US overreach is already crushng the US both in the military and economy
David P. Calleo, professor at Johns Hopkins University, 7/21/2010, Survival (American Decline revisited, http://www.informaworld.com/smpp/content~content=a924622589~db=all~jumptype=rss)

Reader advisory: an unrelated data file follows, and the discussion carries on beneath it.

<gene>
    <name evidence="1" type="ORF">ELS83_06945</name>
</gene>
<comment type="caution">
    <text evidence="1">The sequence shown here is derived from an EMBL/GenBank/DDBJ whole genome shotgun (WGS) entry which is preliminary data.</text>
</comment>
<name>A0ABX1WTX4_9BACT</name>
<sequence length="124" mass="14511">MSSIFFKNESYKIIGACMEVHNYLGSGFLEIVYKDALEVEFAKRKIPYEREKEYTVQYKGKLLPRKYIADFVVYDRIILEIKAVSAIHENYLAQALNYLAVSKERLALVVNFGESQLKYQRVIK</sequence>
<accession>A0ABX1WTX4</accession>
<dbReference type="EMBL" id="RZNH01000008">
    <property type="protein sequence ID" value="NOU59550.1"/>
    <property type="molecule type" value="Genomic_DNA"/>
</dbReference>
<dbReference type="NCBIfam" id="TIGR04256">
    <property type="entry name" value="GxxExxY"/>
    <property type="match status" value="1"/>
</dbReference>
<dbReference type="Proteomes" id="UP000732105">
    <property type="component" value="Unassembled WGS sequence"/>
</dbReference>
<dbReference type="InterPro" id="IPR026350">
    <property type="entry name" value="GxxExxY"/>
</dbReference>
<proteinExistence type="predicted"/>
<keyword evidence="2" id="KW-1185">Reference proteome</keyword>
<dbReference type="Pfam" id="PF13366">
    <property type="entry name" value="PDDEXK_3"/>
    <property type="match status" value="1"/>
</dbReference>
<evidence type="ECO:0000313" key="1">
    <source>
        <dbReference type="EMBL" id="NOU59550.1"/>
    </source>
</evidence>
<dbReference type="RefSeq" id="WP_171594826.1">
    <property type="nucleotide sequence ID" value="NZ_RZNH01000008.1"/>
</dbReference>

The history of the past two decases suggests that adjusting to a plural world is not easy for the United States. As its economic strength is increasingly challenged by relative decline, it clings all the more to its peerless military prowess. As the wars in Iraq and Afghanistan have shown, that overwhelming military power, evolved over the Cold War, is less and less effective. In many respects, America’s geopolitical imagination seems frozen in the posture of the Cold War. The lingering pretention to be the dominant power everywhere has encouraged the United States to hazard two unpromising land wars, plus a diffuse and interminable struggle against ‘terrorism’. Praying for these wars and the pretensions behind them confirms the United States in a new version of Cold War finance. Once more, unmanageable fiscal problems poison the currency, an old pathology that firmly reinstates the nation on its path to decline. It was the hegemonic Cold War role, after all, that put the United States so out of balance with the rest of the world economy. In its hegemonic Cold War position, the United Sates found it necessary to run very large deficits and was able to finance them simply by creating and exporting more and more dollars. The consequence is today’s restless mass of accumulated global money. Hence, whereas the value of all global financial assets in 1980 was just over 100% of global output, by 2008, even after the worst of the financial implosion, that figure had exploded to just under 300%. Much of this is no doubt tied up in the massive but relatively inert holding of the Chinese and Japanese. But thanks to today’s instantaneous electronic transfers, huge sums can be marshaled and deployed on very short notice. It is this excess of volatile money that arguably fuels the world’s great recurring bubbles. It can create the semblance of vast real wealth for a time, but can also (with little notice) sow chaos in markets, wipe out savings and dry up credit for real investment. What constitutes a morbid overstretch in the American political economy thus end up as a threat to the world economy in general.